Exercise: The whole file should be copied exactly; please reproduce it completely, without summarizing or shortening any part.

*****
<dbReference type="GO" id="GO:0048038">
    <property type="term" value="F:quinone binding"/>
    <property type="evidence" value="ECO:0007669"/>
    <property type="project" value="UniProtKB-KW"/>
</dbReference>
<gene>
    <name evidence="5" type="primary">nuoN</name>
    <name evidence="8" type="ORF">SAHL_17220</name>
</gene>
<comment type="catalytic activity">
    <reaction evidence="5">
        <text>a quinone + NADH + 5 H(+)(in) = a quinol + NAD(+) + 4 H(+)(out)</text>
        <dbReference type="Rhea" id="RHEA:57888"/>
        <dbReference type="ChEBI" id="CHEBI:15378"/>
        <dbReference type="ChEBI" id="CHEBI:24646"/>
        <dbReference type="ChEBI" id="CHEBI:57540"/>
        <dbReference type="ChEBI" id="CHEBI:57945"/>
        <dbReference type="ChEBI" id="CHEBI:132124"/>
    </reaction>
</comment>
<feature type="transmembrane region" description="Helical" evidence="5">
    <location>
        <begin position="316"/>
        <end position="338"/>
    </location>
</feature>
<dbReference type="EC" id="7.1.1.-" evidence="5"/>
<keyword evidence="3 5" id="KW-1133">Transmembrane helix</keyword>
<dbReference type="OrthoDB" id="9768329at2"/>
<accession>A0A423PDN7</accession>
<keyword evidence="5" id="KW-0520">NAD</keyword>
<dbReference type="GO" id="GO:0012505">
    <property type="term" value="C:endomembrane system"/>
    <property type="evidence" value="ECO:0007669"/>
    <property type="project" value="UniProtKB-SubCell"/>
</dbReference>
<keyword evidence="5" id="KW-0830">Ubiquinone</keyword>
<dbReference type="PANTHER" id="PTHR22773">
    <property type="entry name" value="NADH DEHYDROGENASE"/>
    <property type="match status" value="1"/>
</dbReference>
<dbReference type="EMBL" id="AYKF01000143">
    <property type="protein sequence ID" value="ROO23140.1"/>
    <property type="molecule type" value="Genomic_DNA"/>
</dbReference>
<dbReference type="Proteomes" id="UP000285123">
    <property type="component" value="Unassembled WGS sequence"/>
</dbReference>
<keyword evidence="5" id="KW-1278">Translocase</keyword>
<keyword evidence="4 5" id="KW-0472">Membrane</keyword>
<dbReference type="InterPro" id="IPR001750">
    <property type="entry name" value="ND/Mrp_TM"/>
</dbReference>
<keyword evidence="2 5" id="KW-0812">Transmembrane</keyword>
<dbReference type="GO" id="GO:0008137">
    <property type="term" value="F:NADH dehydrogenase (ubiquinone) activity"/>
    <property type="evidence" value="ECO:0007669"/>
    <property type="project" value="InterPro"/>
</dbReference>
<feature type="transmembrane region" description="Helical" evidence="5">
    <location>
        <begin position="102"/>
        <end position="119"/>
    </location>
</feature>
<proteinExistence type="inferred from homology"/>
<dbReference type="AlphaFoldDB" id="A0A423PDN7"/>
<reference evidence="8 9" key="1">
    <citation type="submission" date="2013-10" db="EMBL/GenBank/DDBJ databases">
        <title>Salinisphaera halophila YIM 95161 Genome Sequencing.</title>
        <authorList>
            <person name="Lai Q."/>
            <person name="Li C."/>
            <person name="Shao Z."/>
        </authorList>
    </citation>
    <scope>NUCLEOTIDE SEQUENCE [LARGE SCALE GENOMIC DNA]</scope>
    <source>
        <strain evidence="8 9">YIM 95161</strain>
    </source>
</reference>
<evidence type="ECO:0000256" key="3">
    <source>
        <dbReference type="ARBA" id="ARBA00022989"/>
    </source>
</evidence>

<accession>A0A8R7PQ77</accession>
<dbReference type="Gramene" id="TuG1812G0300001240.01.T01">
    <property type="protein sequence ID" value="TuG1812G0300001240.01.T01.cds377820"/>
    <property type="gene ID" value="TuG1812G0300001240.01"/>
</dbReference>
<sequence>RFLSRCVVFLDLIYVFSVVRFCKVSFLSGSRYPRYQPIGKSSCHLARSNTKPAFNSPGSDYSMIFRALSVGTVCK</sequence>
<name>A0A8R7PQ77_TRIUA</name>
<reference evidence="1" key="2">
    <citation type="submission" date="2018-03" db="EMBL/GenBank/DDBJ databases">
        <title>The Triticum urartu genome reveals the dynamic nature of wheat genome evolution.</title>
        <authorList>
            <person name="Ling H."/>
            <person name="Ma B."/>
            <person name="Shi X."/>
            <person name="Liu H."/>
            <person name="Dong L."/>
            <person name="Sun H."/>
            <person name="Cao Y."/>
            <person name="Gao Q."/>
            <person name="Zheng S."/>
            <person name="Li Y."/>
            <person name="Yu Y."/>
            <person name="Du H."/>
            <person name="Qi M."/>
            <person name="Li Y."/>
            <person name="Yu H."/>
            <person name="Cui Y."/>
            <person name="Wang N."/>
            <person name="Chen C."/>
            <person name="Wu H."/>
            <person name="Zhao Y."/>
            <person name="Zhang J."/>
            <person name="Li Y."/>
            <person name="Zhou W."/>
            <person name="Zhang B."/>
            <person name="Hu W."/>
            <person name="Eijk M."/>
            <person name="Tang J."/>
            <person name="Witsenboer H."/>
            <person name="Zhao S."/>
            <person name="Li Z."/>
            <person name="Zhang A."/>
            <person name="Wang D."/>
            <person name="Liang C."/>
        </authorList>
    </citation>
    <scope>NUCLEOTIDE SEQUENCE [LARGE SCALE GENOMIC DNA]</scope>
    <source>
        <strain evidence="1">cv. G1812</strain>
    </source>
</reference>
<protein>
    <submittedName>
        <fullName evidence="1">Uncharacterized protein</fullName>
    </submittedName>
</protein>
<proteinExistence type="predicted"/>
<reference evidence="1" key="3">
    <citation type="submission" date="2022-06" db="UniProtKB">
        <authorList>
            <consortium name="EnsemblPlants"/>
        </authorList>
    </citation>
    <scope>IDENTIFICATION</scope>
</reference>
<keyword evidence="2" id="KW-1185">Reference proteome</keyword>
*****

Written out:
<dbReference type="GO" id="GO:0048038">
    <property type="term" value="F:quinone binding"/>
    <property type="evidence" value="ECO:0007669"/>
    <property type="project" value="UniProtKB-KW"/>
</dbReference>
<gene>
    <name evidence="5" type="primary">nuoN</name>
    <name evidence="8" type="ORF">SAHL_17220</name>
</gene>
<comment type="catalytic activity">
    <reaction evidence="5">
        <text>a quinone + NADH + 5 H(+)(in) = a quinol + NAD(+) + 4 H(+)(out)</text>
        <dbReference type="Rhea" id="RHEA:57888"/>
        <dbReference type="ChEBI" id="CHEBI:15378"/>
        <dbReference type="ChEBI" id="CHEBI:24646"/>
        <dbReference type="ChEBI" id="CHEBI:57540"/>
        <dbReference type="ChEBI" id="CHEBI:57945"/>
        <dbReference type="ChEBI" id="CHEBI:132124"/>
    </reaction>
</comment>
<feature type="transmembrane region" description="Helical" evidence="5">
    <location>
        <begin position="316"/>
        <end position="338"/>
    </location>
</feature>
<dbReference type="EC" id="7.1.1.-" evidence="5"/>
<keyword evidence="3 5" id="KW-1133">Transmembrane helix</keyword>
<dbReference type="OrthoDB" id="9768329at2"/>
<accession>A0A423PDN7</accession>
<keyword evidence="5" id="KW-0520">NAD</keyword>
<dbReference type="GO" id="GO:0012505">
    <property type="term" value="C:endomembrane system"/>
    <property type="evidence" value="ECO:0007669"/>
    <property type="project" value="UniProtKB-SubCell"/>
</dbReference>
<keyword evidence="5" id="KW-0830">Ubiquinone</keyword>
<dbReference type="PANTHER" id="PTHR22773">
    <property type="entry name" value="NADH DEHYDROGENASE"/>
    <property type="match status" value="1"/>
</dbReference>
<dbReference type="EMBL" id="AYKF01000143">
    <property type="protein sequence ID" value="ROO23140.1"/>
    <property type="molecule type" value="Genomic_DNA"/>
</dbReference>
<dbReference type="Proteomes" id="UP000285123">
    <property type="component" value="Unassembled WGS sequence"/>
</dbReference>
<keyword evidence="5" id="KW-1278">Translocase</keyword>
<keyword evidence="4 5" id="KW-0472">Membrane</keyword>
<dbReference type="InterPro" id="IPR001750">
    <property type="entry name" value="ND/Mrp_TM"/>
</dbReference>
<keyword evidence="2 5" id="KW-0812">Transmembrane</keyword>
<dbReference type="GO" id="GO:0008137">
    <property type="term" value="F:NADH dehydrogenase (ubiquinone) activity"/>
    <property type="evidence" value="ECO:0007669"/>
    <property type="project" value="InterPro"/>
</dbReference>
<feature type="transmembrane region" description="Helical" evidence="5">
    <location>
        <begin position="102"/>
        <end position="119"/>
    </location>
</feature>
<proteinExistence type="inferred from homology"/>
<dbReference type="AlphaFoldDB" id="A0A423PDN7"/>
<reference evidence="8 9" key="1">
    <citation type="submission" date="2013-10" db="EMBL/GenBank/DDBJ databases">
        <title>Salinisphaera halophila YIM 95161 Genome Sequencing.</title>
        <authorList>
            <person name="Lai Q."/>
            <person name="Li C."/>
            <person name="Shao Z."/>
        </authorList>
    </citation>
    <scope>NUCLEOTIDE SEQUENCE [LARGE SCALE GENOMIC DNA]</scope>
    <source>
        <strain evidence="8 9">YIM 95161</strain>
    </source>
</reference>
<evidence type="ECO:0000256" key="3">
    <source>
        <dbReference type="ARBA" id="ARBA00022989"/>
    </source>
</evidence>

<accession>A0A8R7PQ77</accession>
<dbReference type="Gramene" id="TuG1812G0300001240.01.T01">
    <property type="protein sequence ID" value="TuG1812G0300001240.01.T01.cds377820"/>
    <property type="gene ID" value="TuG1812G0300001240.01"/>
</dbReference>
<sequence>RFLSRCVVFLDLIYVFSVVRFCKVSFLSGSRYPRYQPIGKSSCHLARSNTKPAFNSPGSDYSMIFRALSVGTVCK</sequence>
<name>A0A8R7PQ77_TRIUA</name>
<reference evidence="1" key="2">
    <citation type="submission" date="2018-03" db="EMBL/GenBank/DDBJ databases">
        <title>The Triticum urartu genome reveals the dynamic nature of wheat genome evolution.</title>
        <authorList>
            <person name="Ling H."/>
            <person name="Ma B."/>
            <person name="Shi X."/>
            <person name="Liu H."/>
            <person name="Dong L."/>
            <person name="Sun H."/>
            <person name="Cao Y."/>
            <person name="Gao Q."/>
            <person name="Zheng S."/>
            <person name="Li Y."/>
            <person name="Yu Y."/>
            <person name="Du H."/>
            <person name="Qi M."/>
            <person name="Li Y."/>
            <person name="Yu H."/>
            <person name="Cui Y."/>
            <person name="Wang N."/>
            <person name="Chen C."/>
            <person name="Wu H."/>
            <person name="Zhao Y."/>
            <person name="Zhang J."/>
            <person name="Li Y."/>
            <person name="Zhou W."/>
            <person name="Zhang B."/>
            <person name="Hu W."/>
            <person name="Eijk M."/>
            <person name="Tang J."/>
            <person name="Witsenboer H."/>
            <person name="Zhao S."/>
            <person name="Li Z."/>
            <person name="Zhang A."/>
            <person name="Wang D."/>
            <person name="Liang C."/>
        </authorList>
    </citation>
    <scope>NUCLEOTIDE SEQUENCE [LARGE SCALE GENOMIC DNA]</scope>
    <source>
        <strain evidence="1">cv. G1812</strain>
    </source>
</reference>
<protein>
    <submittedName>
        <fullName evidence="1">Uncharacterized protein</fullName>
    </submittedName>
</protein>
<proteinExistence type="predicted"/>
<reference evidence="1" key="3">
    <citation type="submission" date="2022-06" db="UniProtKB">
        <authorList>
            <consortium name="EnsemblPlants"/>
        </authorList>
    </citation>
    <scope>IDENTIFICATION</scope>
</reference>
<keyword evidence="2" id="KW-1185">Reference proteome</keyword>